Monday, April 20, 2009

Libertarian .v. Communitarian

The political atmosphere in the United States has been fraught with conflict since its birth. A revolutionary war fought to win independence from Britain, fights between Native Americans and those who would take the land from them, a deeply bloody Civil War fought over the idea of states rights, slavery and the desire to keep the new repulic whole. The last few years we have seen a battle between "red states" and "blue states," liberal and conservative but I think we have failed to frame the current debate properly. When you say it is between states you fail to consider that there are lots of "blue" people in red states and "red" people in blue states. Talking about liberal and consverative is just as useless. Was George Bush a conservative? He expanded government control and spending. What about Ronald Reagan? He, too expanded government. What about Bill Clinton? He declared the era of big government over. The labels we have been using just don't describe what is really going on. We need a better descriptor.

I believe we are caught in a battle between those who see the need for community with those who champion personal rights. With apologies to Amatai Etzioni, who has led the "Communitarian" movement in this country, and to that small but noisy "Libertarian" party which has run a candidate in the last few presidential elections and which was given voice by candiate Ron Paul in 2008, the battle we are seeing in this country is between the "communitarians" and the "libertarians" (small c and small l.) The problem is that the forefathers envisioned both elements as core to this democracy.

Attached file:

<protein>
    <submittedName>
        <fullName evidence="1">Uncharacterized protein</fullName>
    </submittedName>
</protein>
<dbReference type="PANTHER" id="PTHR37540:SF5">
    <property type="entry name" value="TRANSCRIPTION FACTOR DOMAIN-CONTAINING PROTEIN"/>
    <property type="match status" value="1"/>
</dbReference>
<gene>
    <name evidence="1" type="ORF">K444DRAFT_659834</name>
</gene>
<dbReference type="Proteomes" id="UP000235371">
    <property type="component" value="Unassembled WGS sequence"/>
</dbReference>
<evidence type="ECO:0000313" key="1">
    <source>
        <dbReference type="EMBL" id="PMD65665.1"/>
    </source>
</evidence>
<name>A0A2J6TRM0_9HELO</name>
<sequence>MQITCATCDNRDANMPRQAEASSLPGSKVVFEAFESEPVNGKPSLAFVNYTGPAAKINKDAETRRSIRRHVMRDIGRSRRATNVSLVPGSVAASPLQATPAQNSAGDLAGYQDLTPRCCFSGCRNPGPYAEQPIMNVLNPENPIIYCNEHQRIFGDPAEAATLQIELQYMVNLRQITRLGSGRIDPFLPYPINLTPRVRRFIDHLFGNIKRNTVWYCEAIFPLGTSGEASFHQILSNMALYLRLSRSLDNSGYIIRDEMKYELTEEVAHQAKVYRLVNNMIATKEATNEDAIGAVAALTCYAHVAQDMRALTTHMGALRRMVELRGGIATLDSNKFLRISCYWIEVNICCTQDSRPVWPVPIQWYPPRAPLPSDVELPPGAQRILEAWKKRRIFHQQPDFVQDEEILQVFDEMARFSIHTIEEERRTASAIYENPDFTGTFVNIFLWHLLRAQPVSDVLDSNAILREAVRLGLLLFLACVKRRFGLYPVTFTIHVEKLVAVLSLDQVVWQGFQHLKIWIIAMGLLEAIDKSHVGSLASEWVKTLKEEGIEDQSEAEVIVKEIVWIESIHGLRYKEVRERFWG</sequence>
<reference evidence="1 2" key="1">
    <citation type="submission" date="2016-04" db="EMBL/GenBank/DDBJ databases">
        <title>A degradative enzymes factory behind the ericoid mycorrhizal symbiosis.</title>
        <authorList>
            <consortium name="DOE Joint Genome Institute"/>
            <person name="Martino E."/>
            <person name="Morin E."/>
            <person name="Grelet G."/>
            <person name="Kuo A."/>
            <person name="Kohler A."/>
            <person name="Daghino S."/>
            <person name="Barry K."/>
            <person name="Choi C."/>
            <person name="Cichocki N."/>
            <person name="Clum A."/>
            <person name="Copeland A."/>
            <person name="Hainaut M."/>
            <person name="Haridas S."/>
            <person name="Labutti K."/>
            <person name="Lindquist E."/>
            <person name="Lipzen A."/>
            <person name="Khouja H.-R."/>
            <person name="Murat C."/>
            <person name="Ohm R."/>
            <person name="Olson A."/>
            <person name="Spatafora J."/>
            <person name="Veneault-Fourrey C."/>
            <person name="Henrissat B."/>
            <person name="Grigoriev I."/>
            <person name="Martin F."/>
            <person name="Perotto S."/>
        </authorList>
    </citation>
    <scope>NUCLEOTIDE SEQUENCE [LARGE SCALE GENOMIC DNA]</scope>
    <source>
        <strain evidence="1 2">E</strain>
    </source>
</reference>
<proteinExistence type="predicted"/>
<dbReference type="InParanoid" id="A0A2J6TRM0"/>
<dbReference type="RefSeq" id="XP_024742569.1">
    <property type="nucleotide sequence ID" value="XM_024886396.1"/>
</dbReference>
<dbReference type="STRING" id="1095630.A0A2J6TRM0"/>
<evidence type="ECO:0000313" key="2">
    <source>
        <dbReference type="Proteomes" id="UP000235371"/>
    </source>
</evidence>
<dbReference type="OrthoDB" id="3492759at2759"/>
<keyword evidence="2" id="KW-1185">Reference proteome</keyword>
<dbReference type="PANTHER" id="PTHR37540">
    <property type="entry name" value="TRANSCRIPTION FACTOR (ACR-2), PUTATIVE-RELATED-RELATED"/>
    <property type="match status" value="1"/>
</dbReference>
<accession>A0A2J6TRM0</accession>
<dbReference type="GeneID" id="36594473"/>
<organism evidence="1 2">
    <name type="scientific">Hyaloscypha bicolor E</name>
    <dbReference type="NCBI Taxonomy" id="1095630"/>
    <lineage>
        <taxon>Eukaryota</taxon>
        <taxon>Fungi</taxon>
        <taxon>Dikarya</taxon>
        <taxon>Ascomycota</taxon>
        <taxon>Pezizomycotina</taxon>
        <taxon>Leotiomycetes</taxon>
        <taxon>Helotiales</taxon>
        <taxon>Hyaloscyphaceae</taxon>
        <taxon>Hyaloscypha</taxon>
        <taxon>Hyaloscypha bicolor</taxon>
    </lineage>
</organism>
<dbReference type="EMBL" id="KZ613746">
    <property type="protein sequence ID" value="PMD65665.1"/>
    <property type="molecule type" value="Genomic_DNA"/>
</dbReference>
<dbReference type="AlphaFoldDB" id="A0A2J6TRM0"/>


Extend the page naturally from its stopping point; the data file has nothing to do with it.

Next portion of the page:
The talk of "we the people in oreder to form a more perfect union" envisioned a nation where we are all in it together. That sense of community is one of the two pillars of our democracy. But the founders also suggested that the other pillar should be "life, liberty, and the pursuit of happiness"--clearly a set of personal liberties that gives each of us the opportunity to rise and fall as individuals. But our forefathers also believed that government had to create the conditions for this to happen. This tension between what is best for all and what is best for each forms the core of the debate taking place in this country on nearly every level.

What are gated communities if not bastions for libertarianism? Yes, they are communities but isolated within a larger context. The question is how big is the circle we live in. The battle over school vouchers and choice is another front. Should government pay for the individual choice of parents or are schools a community enterprise created for the greater good? What about the current "tax revolt" evidenced by the tea party thrown last week? Why pay personal taxes to support others? In fact there is more than a little irony that many of those promoting the tax revolt are also those who promote vouchers. By their logic you should only pay taxes for the things you want but it is OK for others to pay taxes for what you want invidually.